North Korea’s submarine-launched ballistic missile could strike the entirety of South Korea when armed with a 1-ton nuclear warhead, foreign missile experts said recently.
The claim was made in a report, titled the “North Korean Ballistic Missile Program,” released in the December edition of the Korea Observer published by the Institute of Korean Studies (IKS).
Theodore A. Postol, an emeritus professor at MIT, and Markus Schiller, an aerospace engineer at Munich-based ST Analytics, said there are many uncertainties in our current knowledge of the KN-11 system, but there is enough known to provide at least a lower bound estimate of its capabilities.
The KN-11 SLBM is capable of carrying a 1.5-ton warhead nearly 450 kilometers or a 1-ton warhead to 600 km or more. It could have a range of 800 km with a 1-ton warhead though more details are necessary to finalize the maximum range of the long-range missile, the IKS report said.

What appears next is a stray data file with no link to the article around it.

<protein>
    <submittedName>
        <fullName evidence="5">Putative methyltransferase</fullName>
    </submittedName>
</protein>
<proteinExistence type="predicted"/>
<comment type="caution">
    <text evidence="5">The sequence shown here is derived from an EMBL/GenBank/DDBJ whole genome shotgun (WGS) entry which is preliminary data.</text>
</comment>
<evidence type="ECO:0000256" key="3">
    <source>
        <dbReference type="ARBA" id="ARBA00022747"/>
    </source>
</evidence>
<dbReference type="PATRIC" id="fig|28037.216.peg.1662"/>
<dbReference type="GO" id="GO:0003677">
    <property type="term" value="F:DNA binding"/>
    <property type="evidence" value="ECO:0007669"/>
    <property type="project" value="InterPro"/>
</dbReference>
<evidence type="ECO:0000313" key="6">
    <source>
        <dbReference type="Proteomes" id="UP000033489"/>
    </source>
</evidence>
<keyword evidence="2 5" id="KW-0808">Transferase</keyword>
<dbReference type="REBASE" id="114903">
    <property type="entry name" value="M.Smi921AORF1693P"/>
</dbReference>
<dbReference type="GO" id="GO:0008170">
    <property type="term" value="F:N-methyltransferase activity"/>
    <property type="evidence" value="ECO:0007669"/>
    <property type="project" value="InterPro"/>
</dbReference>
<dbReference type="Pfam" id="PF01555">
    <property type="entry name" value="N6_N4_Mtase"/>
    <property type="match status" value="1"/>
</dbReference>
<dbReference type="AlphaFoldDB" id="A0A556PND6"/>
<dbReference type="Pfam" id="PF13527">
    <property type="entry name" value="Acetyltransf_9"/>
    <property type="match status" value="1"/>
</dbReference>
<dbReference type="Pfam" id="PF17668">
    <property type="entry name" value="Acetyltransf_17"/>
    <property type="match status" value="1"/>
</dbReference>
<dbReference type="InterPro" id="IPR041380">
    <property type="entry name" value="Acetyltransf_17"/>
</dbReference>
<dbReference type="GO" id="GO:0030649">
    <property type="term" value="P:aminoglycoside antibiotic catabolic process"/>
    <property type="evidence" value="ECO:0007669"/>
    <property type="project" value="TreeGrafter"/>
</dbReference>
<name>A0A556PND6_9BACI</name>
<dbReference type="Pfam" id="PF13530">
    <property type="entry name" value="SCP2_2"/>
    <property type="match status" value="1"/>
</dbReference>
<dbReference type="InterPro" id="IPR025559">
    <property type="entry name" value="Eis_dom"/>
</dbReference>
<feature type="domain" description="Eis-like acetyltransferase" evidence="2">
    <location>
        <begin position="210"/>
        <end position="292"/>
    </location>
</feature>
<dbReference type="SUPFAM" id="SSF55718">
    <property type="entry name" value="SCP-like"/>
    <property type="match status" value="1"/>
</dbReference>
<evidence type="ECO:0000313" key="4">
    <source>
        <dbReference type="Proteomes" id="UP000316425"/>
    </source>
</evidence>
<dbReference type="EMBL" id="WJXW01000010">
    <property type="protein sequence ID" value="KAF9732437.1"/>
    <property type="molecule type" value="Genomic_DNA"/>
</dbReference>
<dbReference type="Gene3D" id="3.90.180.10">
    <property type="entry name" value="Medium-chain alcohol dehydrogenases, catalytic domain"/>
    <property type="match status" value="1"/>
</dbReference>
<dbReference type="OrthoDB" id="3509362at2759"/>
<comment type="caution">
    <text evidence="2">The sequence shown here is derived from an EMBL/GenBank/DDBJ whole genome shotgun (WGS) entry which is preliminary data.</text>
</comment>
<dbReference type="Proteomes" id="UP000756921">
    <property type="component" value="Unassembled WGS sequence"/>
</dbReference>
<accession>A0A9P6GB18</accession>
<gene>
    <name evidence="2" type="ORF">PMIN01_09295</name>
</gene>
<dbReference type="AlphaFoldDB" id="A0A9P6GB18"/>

“This means that when the KN-11 is eventually deployed on diesel-electric submarines, it will almost certainly have the payload and range to carry a heavy first-generation nuclear warhead designed for ballistic missile delivery from large areas of ocean,” it said.
Missile defenses like the Terminal High Altitude Area Defense that are designed to intercept incoming missiles from a relatively well-defined direction will not be able to readily engage such an “all azimuth” SLBM, the experts said.
North Korea successfully conducted an SLBM test in August, sending the missile some 500 kilometers over the East Sea, the greatest distance the communist nation has achieved since it began SLBM tests last year. Two other tests were conducted in April and July that ended in failure.
In a separate paper titled “North Korea’s Stockpiles of Fissile Material,” Siegfried S. Hecker, a senior fellow at the Center of International Security and Cooperation at Stanford University, said the North is rapidly increasing the size and sophistication of its nuclear arsenal after conducting five nuclear tests in the past decade.
“Increased sophistication, particularly the ability to miniaturize nuclear devices, requires more nuclear tests. The size of the arsenal is limited primarily by the stockpile of fissile material -- plutonium and highly enriched uranium (HEC),” Hecker said.
Pyongyang currently holds 20-40 kilograms of weapons-grade plutonium, sufficient for the manufacture of four to eight plutonium bombs. It is expected to have an additional 6 kg of plutonium each year, he said. (Yonhap)